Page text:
Archive for July, 2008

Jul
21
Filed Under (Uncategorized) by catharine on 25-04-2007

We’ve been checking our emotional capacity for change for the past two weeks (thus the silence) and discovered that we can in fact keep up with a nine year old, but it wears us out.  Let me ‘splain.’ No, there’s no time to ‘splain,’ let me sum up: Natasha is coming home in a little less than three days, we have appointments, but no actual medical insurance, and we have a room, but no actual toys.

The long version of the story goes like this.  Two weekends ago we drove to Corpus Christi and met her for the first time while clinging for dear life to her case worker because we discovered that very morning that, in fact, we were both deathly afraid of nine year olds.  The door opened and there she stood calm and smiling and there we stood transfixed while her entire life passed before our eyes, and no doubt the vast potential it contained for our failure as parents.  Cliff managed to mumble a formal “hello” and shook her hand, which seemed like a good idea until I was doing it too, at which point I thought, “stupid, stupid, stupid, she’s not interviewing for a job,” but I guess we sort of were.  She started eyeing us more shrewdly after that and posed several probing questions about our cats and whether my mom was in fact famous for her pies (apparently not prone to exageration like her mother–she’s a literalist, this one, much to her father’s delight).  We fielded these questions well, I suppose, because she stayed with us and let us take her to breakfast, and to the aquarium, and to the beach for a snow cone, and to the park, and to Whataburger–all before 4:00.  We dropped her off after the first day, promptly had panic attacks, shook each other because we each realized we couldn’t both fall apart, fell into our hotel bed for a solid 9 hours of sleep and awoke to a new dawn and a new day: we had a daughter!

While Dad Cliff spent the next week bringing home the bacon, I spent it wrangling together the army of medical professionals required by the state.  If you want to know the current state of the nation’s medical insurance options give me a call–I will resist the urge to “soap box” here, but we have direct experience with just about every situation you hear about on the news (The un-insured, the under-insured, and Medicaid) and it is just as bad as they say if it takes someone with a useless graduate education to navigate the red tape.  But, I am nothing if not persistent and I managed to shock all of CPS and Superior Health (the insurance company for foster kids who said we’d have to go to Houston for health care) by convincing local medical professionals to accept insurance they otherwise don’t all so we won’t have to drive 4 hours round trip for regular doctor’s appointments.  I think they just wanted me to stop calling.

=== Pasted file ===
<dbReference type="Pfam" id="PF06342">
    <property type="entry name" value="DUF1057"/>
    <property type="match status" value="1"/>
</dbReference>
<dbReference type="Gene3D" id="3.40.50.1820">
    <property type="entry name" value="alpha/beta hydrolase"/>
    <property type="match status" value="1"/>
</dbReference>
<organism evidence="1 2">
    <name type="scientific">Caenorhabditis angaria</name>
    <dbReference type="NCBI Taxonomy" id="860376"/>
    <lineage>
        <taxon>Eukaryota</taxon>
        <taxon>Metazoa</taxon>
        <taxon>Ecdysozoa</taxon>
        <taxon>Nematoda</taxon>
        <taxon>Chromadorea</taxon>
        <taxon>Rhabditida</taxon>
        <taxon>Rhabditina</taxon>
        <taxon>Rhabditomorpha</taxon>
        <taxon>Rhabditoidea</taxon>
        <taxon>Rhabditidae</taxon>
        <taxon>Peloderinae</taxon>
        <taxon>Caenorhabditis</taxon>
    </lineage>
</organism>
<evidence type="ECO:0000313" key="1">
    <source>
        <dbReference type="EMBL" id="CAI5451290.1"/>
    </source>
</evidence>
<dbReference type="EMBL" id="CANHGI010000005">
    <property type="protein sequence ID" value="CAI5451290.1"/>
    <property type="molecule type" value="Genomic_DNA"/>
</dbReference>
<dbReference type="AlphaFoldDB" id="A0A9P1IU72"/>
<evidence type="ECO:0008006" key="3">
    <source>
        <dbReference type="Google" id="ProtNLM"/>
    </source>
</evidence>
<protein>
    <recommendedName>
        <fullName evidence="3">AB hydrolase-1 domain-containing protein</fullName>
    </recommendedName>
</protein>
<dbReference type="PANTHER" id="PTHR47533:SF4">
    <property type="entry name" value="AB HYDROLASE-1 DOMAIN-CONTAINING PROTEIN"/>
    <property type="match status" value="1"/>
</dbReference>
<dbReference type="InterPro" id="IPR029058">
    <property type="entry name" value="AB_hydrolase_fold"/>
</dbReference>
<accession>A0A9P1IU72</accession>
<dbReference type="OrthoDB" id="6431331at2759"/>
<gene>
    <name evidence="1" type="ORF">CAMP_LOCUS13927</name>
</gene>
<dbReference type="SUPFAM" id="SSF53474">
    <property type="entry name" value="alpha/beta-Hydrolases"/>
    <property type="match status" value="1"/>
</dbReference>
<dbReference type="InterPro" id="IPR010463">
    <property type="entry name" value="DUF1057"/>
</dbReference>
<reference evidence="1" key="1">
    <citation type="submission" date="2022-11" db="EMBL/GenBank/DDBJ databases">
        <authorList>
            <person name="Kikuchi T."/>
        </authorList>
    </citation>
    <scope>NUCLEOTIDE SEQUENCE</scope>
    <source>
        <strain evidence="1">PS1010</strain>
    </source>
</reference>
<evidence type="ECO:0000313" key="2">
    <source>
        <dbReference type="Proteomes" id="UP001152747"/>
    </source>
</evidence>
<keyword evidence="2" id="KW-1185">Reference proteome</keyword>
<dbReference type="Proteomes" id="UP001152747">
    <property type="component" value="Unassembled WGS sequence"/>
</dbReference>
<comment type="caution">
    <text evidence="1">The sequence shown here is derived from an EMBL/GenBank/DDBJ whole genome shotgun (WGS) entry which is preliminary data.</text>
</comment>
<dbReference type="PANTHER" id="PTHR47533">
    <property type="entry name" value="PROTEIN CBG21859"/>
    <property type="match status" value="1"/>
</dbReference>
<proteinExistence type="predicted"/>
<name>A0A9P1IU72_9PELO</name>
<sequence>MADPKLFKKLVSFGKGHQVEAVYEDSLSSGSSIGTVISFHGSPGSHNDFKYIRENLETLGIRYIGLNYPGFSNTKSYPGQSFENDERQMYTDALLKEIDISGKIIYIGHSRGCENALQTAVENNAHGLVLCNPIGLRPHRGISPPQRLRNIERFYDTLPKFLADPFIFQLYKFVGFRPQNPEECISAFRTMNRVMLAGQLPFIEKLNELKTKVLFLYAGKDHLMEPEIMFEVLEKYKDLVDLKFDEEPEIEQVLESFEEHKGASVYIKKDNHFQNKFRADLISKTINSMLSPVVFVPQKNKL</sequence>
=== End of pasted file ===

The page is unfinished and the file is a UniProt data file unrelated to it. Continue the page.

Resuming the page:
The following weekend we arrived armed with games, books, movies and puzzles–afterall, the best defense is a good offense.  You cannot imagine the research and debate necessitated by these purchases.  We were just short of consulting Consumer Reports when we discovered that there are ages posted on these things.  I assume you all already knew that they tell you right on the box for which age toys are most appropriate.  Thank goodness we live in the modern era!  This discovery resolved most of our debtes and expedited the rest of the shopping trip, which was spent in important discussion over the relative value of Hello Kitty versus Tinker Bell and whether I could convince her to listen to the first chapter of Super Fudge while there was an indoor/outdoor pool just outside our hotel room (by the way, the answer was a respounding “no”).  We swam, we played, we puzzled–the weekend was a success.  In fact, it was very hard to leave her behind with just two stuffed animals and enough clothes for three days while we drove off with every other one of her earthly posessions.

So, now we are simply waiting for her arrival on Wednesday afternoon.  The plan is for Cliff to meet her with her case worker at the airport to bring them back here, while meanwhile, I will be doing my best Donna Read impression, baking oatmeal raison cookies for her arrival.  The cookies will say “warm,” “loving,” “inviting,” “homey,” home assuming I don’t burn them, in which case we can at least not be accused of false advertising–our home is homey and loving, but the baking isn’t always…shall we say…reliable.

So, wish us all the best.  We’re clueless and it still requires both of us to make simple decisions such us “should she have the pink or purple electric toothbrush,” so I foresee a steep learning curve in the next six months.

 



Jul
01
Filed Under (Infertility) by catharine on 25-04-2007

Again, we’ve been silent on the subject of our IVF–sorry.  It’s just that it takes me a while to grasp concepts.  We started getting positive HPT’s (home pregnancy tests) on the Saturday after our egg retrieval, but we didn’t realize that until Sunday when they were undeniably positive, and still didn’t really accept it until Tuesday when we had solid beta evidence in the form of an hCG (human chorionic gonadotropin, a.k.a. the pregnancy hormone) level, 95!  That sounded good to me, and based on all my extensive research (www.betabase.info) we were average–right at the top of the bell curve.  Of course I would have prefered to be above average, well over the bell curve, but finding ourselves right in the midst of the longest line on the bar graph had its own reassuring qualities–we were in the majority, among good company, normal.  All was good despite our over-achieving perfectionistic tendencies which we now try to hold in check in a perfectionistic way that says, we will be the best recovered perfectionists there are!  Thank you very much, cognitive behavioral therapy.